So if you know me, you know that I am a sports fan–especially when it comes to the University of Tennessee. For years, men’s basketball at UT languished in the SEC basement in the shadow of football and the juggernaut that is women’s basketball. But three years ago, UT hired a new coach and it hearalded a new beginning in men’s basketball. They started winning. Not only that, the team became likeable–they were hardworking, dove for loose balls and looked like they were having fun. And for the past three years the leader on the court was the smooth-shooting Chris Lofton. He effortlessly made threes from all over the court–including a game winner against the much higher-ranked Texas that was barely across the half-court line.
But this past season, in his senior year, something was clearly off–he wasn’t making the shots. He wasn’t driving to the basket. Something was wrong. But the coaches just kept shrugging it off. The pundits said he had peaked in his junior year and wrote him off. But as the season wore on, we saw glimmers of his former self. He had a solid season, just not the stellar one that had been predicted.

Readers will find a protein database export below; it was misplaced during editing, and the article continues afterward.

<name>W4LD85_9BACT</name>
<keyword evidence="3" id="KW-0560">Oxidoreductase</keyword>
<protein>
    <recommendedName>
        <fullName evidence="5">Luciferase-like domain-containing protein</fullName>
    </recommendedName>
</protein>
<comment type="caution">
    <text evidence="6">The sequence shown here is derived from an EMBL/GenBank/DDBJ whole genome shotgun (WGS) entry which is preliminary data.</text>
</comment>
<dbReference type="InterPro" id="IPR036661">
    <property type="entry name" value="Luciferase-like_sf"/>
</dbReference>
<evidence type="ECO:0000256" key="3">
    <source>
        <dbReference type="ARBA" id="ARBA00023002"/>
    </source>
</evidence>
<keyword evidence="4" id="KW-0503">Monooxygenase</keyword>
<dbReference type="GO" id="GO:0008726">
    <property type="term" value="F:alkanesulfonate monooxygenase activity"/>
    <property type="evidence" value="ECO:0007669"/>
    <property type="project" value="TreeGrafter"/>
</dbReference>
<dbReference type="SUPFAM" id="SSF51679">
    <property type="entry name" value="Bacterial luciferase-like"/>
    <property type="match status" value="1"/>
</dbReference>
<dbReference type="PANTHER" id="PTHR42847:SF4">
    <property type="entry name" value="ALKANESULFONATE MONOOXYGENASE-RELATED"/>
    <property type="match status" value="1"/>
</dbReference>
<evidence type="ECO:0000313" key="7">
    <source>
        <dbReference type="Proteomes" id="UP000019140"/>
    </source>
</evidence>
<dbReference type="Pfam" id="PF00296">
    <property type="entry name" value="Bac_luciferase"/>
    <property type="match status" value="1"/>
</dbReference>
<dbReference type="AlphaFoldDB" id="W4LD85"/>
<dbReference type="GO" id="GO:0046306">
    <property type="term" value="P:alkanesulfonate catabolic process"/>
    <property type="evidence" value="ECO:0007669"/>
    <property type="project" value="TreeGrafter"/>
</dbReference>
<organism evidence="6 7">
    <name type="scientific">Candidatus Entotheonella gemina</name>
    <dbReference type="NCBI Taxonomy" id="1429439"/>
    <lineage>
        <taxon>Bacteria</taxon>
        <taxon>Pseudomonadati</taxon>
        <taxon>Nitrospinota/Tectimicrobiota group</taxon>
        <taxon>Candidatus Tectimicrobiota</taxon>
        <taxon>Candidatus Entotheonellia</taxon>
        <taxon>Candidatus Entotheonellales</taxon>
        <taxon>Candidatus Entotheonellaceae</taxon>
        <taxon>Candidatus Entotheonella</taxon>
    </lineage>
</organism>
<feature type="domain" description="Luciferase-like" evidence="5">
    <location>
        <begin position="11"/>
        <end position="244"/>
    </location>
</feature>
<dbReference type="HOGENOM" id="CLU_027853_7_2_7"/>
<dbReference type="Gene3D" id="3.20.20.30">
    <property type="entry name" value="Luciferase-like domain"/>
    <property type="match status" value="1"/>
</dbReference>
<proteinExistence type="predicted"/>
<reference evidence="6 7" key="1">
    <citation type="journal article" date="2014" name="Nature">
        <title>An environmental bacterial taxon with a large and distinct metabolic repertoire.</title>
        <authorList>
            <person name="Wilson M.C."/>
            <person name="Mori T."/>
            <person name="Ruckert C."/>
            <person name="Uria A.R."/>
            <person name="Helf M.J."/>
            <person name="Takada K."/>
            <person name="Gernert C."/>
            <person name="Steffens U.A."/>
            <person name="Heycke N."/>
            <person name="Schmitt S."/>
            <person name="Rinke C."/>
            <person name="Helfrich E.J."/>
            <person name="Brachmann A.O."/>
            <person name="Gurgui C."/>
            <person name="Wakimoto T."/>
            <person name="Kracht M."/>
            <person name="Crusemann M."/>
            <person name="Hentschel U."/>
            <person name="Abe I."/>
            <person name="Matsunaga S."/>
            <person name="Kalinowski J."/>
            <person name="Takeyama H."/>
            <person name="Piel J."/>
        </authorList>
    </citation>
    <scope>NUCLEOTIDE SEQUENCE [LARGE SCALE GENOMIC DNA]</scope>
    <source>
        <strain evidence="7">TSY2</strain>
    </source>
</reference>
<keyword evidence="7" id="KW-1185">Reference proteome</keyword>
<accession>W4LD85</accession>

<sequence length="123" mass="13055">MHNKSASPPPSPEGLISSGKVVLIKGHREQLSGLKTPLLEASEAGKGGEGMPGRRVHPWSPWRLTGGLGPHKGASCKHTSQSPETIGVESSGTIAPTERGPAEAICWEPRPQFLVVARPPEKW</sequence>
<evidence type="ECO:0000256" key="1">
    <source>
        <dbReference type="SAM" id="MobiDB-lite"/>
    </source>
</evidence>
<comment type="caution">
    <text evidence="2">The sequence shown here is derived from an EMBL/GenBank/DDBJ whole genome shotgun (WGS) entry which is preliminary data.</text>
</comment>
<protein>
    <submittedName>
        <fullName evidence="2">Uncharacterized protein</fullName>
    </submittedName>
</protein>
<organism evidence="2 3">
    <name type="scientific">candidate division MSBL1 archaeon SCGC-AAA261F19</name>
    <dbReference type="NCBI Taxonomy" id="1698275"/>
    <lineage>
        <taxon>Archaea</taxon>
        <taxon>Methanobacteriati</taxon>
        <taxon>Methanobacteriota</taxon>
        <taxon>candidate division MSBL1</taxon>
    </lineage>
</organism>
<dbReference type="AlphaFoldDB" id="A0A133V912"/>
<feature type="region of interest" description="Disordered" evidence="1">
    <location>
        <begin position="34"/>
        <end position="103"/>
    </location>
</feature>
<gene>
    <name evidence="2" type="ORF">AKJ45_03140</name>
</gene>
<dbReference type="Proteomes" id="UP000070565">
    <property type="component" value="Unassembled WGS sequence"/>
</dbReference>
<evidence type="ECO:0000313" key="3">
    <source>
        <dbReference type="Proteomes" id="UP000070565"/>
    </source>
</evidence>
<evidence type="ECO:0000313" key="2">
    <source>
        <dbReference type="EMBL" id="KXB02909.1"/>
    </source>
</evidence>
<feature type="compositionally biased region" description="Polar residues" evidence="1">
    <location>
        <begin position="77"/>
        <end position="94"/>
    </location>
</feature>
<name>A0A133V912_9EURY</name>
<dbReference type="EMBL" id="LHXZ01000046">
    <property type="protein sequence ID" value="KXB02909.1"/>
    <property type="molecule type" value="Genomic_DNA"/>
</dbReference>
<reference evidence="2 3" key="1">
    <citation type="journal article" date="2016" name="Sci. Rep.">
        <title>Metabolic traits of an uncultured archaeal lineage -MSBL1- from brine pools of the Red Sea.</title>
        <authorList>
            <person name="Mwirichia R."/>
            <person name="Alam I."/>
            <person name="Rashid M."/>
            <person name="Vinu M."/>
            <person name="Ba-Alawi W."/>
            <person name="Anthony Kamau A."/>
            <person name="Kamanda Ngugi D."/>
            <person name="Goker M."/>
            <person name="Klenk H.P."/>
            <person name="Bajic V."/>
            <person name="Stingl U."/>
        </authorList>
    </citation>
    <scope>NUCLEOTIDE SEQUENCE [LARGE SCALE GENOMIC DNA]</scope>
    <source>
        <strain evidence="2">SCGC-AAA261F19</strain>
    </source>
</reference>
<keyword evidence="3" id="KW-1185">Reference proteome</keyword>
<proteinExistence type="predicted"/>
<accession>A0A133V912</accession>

And today we found out why. Days after the 2007 season ended, he was diagnosed with testicular cancer and had surgery, followed by radiation treatments.
Chris insisted that no one know except those who absolutley had to. His teamates didn’t know. The media didn’t know. Certainly the fans didn’t know.
His parents live a few hundred miles away, so a trainer took him to his treatments. But Chris went home alone and faced the nausea and exhaustion on his own. As someone who went through cancer treatment–chemo, not radiation–I can’t imagine doing it on your own. And I can’t imagine doing it while I was in college.
Game after game I’ve been amazed at Chris’ athletic abiltiy. Now I’m equally amazed by his courage.